Home > Around the Home > Make Your Own Biodegradable Plant Pots

Make Your Own Biodegradable Plant Pots

By: Kate Bradbury - Updated: 21 Jul 2019 | comments*Discuss
Make Your Own Biodegradable Plant Pots

Biodegradable pots are a good alternative to peat pots and plastic pots. Biodegradable pots naturally rot down in the soil when the plants are transplanted. Peat pots also rot down in the soil, however peat is an unsustainable resource and you should avoid buying it in order to protect Ireland’s peat bogs.

There are many advantages to using biodegradable pots. The first is that they are easier to use than plastic pots. When transplanting your plants you do not have to re-pot the plant, just pop it in the planting hole whilst still in its biodegradable pot.

The second advantage is that using biodegradable pots avoids disturbing the roots of the plants you are transplanting. The process of transplanting plants (moving them from a small pot into a larger one or straight into the ground) can damage and remove the delicate hairs on the plants’ roots. This prevents the roots from absorbing water from the soil or compost properly, so this can halt the plants’ growth for up to three weeks.

What’s more, many vegetable plants, such as peas, beans and sweetcorn do not like having their roots disturbed. If their roots are left undisturbed, the plants will generally grow bigger, healthier and produce bigger yields, so it is in your best interests to protect the plants’ roots as much as possible.

The best thing about biodegradable pots is that you can make them out of old newspapers, and also that they are free. They are easy to make and easy to source (your neighbours will be happy to donate old newspapers if you need more).

How to Make Your Biodegradable Pots

Making biodegradable newspaper pots is easy. You can make them using a few sheets from old newspapers and a mould, such as a rolling pin (for small plants) or a jam jar.

Initially, you may also find that sellotape or staples are useful, but they are not that necessary. Once the soil and the plant are in the pot and they have been watered, the newspaper will bind together without the need for tape or staples.

To start with, decide how tall you want your pots to be. If you are growing peas, beans and sweetcorn you should aim to make tall pots, around 15cm tall, as these plants have long roots. However, if you are growing lettuces you will only need pots that are around 6cm tall.

Tear or cut strips of newspaper, from the top of the newspaper to the bottom. The width you choose to cut the newspaper will determine the height of your pots, for example if you want your pot to be 10cm tall, you should cut strips 10cm wide. Wrap each strip of newspaper around your jam jar or rolling pin, and tie them together with string or fix them with sellotape or staples (alternatively, you could tuck one end of the newspaper into the other).

You can choose to make your pots with bases or without them, by folding the newspaper around one end to form a base, or simply wrapping it in a cylindrical shape for pots without bases.

Once you have made your pots, gently part-fill them with compost or soil and then sow your seeds as directed on the seed packet. When the plants grow, you will not need to prick them out or transplant them, simply harden them off in the pots and, when the time is right, dig a planting hole outside (or in a larger pot) and place the plant and pot, in the soil.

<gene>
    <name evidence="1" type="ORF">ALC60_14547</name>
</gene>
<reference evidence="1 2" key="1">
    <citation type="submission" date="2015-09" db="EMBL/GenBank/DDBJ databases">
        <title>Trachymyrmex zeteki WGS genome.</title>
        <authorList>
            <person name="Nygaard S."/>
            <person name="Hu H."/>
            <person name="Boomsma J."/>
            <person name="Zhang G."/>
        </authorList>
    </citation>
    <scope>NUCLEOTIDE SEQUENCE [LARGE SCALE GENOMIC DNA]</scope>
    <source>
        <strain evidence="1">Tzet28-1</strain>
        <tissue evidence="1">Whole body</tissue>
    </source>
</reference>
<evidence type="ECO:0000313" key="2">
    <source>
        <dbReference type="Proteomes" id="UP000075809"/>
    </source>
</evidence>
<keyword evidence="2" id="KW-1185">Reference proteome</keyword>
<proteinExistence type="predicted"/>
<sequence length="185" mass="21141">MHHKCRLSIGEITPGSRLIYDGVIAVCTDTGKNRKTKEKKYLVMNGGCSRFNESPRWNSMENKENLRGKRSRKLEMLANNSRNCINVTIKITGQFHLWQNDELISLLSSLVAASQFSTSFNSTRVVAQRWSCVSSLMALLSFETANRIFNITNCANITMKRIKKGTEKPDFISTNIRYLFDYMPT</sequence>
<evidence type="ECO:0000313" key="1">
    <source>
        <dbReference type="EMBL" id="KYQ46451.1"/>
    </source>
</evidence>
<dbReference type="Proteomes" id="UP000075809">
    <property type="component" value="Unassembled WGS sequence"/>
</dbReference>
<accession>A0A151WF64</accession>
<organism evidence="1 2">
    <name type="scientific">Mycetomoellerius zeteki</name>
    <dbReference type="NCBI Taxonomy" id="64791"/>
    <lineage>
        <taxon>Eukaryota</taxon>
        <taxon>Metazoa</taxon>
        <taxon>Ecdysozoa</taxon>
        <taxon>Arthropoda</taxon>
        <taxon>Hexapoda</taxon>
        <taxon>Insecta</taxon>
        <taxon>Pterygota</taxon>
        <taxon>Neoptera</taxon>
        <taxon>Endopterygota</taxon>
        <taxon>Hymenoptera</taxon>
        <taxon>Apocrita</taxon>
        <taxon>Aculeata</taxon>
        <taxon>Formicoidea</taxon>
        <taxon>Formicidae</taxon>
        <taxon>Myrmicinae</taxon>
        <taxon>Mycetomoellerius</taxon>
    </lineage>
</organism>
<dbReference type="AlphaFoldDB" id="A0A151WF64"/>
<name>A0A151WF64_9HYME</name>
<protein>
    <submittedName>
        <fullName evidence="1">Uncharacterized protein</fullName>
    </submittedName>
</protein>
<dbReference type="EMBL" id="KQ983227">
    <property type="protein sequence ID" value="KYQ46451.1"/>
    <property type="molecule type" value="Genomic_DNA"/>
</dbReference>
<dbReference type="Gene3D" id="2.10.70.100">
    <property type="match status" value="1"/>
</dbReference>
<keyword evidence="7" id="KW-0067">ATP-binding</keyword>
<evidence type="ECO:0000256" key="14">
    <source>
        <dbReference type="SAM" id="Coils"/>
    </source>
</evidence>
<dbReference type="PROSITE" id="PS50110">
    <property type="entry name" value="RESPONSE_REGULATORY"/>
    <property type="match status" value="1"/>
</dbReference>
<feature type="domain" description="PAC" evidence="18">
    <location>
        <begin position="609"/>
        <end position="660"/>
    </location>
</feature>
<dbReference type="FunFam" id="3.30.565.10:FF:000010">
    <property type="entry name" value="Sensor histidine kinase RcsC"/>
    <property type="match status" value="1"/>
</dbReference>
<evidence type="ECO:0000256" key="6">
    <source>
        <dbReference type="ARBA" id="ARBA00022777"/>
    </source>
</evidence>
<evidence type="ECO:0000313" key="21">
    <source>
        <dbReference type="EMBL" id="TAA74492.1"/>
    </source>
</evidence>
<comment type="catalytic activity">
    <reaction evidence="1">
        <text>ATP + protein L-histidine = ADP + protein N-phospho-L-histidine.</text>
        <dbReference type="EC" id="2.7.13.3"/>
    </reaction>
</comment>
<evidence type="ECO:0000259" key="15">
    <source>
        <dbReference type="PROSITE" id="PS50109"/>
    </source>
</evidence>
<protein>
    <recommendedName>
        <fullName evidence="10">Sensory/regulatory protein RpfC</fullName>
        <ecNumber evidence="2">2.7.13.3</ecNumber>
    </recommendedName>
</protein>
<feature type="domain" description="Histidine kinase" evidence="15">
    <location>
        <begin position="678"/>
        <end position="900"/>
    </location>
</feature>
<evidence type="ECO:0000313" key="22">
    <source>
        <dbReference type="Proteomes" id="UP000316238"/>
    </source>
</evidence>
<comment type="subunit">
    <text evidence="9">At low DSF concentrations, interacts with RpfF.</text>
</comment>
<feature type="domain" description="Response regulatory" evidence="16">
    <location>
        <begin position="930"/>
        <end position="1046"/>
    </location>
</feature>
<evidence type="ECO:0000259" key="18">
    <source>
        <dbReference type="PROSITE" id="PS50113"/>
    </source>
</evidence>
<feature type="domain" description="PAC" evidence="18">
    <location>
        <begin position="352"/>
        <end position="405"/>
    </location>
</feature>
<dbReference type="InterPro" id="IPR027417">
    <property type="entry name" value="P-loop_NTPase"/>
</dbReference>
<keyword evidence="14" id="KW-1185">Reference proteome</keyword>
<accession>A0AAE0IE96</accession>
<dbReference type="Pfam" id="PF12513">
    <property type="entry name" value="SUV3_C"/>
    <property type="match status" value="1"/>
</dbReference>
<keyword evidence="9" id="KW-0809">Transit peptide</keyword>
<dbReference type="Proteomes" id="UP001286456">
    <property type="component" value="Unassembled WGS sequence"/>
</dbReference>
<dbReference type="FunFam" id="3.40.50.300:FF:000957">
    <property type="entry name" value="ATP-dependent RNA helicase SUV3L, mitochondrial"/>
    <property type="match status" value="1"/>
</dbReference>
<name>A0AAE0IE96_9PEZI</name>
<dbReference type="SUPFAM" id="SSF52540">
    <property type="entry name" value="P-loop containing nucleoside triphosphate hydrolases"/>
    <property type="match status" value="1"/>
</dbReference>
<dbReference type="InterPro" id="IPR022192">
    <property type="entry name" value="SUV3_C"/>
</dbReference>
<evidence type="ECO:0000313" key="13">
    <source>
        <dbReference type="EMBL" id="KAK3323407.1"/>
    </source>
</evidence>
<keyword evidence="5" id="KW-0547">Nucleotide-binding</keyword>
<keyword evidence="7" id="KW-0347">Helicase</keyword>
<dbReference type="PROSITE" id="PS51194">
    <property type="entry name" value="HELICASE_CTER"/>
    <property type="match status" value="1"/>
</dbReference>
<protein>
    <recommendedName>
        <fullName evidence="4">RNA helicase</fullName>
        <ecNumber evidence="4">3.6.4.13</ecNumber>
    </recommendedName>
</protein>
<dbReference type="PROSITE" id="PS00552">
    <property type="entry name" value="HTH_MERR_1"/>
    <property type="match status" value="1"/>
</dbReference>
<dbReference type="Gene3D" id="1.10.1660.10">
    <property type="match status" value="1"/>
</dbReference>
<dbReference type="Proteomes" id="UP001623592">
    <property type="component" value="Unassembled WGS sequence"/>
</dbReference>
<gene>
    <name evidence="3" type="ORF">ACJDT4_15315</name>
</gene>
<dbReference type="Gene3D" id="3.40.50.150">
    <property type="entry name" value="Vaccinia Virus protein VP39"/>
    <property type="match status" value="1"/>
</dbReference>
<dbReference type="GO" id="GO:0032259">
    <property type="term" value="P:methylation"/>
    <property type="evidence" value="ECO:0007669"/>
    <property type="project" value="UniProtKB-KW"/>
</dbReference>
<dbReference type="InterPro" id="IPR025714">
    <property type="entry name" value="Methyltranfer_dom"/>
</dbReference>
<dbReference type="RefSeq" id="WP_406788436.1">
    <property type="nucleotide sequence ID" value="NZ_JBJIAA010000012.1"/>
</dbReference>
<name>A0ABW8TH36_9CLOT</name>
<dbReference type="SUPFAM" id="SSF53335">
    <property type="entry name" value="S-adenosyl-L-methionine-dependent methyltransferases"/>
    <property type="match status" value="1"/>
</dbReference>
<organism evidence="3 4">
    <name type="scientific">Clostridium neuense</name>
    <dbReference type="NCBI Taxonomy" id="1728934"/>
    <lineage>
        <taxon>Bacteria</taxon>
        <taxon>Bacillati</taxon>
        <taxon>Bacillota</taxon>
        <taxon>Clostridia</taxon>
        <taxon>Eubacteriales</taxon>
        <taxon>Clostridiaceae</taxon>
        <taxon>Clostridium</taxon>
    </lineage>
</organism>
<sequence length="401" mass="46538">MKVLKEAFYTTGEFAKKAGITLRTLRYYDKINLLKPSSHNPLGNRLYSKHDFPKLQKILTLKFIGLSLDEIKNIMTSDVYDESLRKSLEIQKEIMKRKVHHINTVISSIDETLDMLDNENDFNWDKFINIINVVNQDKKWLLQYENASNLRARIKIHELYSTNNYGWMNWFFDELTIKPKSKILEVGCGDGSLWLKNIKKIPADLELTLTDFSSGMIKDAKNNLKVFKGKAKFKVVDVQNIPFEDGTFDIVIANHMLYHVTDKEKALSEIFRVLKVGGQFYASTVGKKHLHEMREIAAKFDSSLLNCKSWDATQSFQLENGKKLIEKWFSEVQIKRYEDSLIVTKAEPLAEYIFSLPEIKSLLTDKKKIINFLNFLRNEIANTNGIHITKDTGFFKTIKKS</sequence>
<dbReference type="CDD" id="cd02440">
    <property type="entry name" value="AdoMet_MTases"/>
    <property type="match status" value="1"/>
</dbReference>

You might also like...
Share Your Story, Join the Discussion or Seek Advice..
I like this piece, however it doesn't make sense to use sellotape when making the pots as that isn't bio degradable.
Charly - 21-Jul-19 @ 9:49 AM
Why is it important to re-use and recycle materials?
lrb - 26-Sep-11 @ 2:21 PM
Share Your Story, Join the Discussion or Seek Advice...
(never shown)
(never shown)
(never shown)
(never shown)
Enter word:
Latest Comments
  • Rukhs
    Re: Selling from Your Allotment
    Any idea where I can sell my allotment produce.
    28 September 2019
  • Grubbygreenfingers
    Re: Our First Year in the Allotment: A Case Study
    Horticultural Black Plastic sheets can be a great answer for weeds it is also sold as silage sheeting.…
    21 September 2019
  • Charly
    Re: Make Your Own Biodegradable Plant Pots
    I like this piece, however it doesn't make sense to use sellotape when making the pots as that isn't bio degradable.
    21 July 2019
  • Billy
    Re: Building Your Own Cob House
    I am looking to buy a plot of land approx 50 - 100 acres. My desire is to live off the land sustainably. My partner and I would…
    22 June 2019
  • Rob the roller
    Re: What Not to Do in Your Allotment
    Hi Giancarlo I am sorry to hear about your unfortunate condition. There is nothing to prevent you growing mushrooms etc…
    27 November 2018
  • Kate br
    Re: Selling from Your Allotment
    I would recommend. Country markets as local places to sell surplus veg
    9 November 2018
  • JoJo
    Re: Foraging for Mushrooms
    @Amy - Lepiota (Dapperlings) which look like smaller versions of Parasols have an approx 7cm diametre. They can be very poisonous - so…
    3 September 2018
  • Amy
    Re: Foraging for Mushrooms
    Hello, Im wanting some advice please,ive found a fungi/mushroom in my garden...ive been searching on the internet and it seems as its a…
    1 September 2018
  • Mick
    Re: Self-Sufficient Energy
    I am looking into a thermoelectric generator to place on my solid fuel burning stove. The stove is hot all but two weeks out of the year.
    26 June 2018
  • GoSelfSufficient
    Re: What Not to Do in Your Allotment
    Giancarlo - Your Question:Hello,My name is Giancarlo Cristea, I live in Tooting, London, where I came 3 years ago.…
    24 May 2018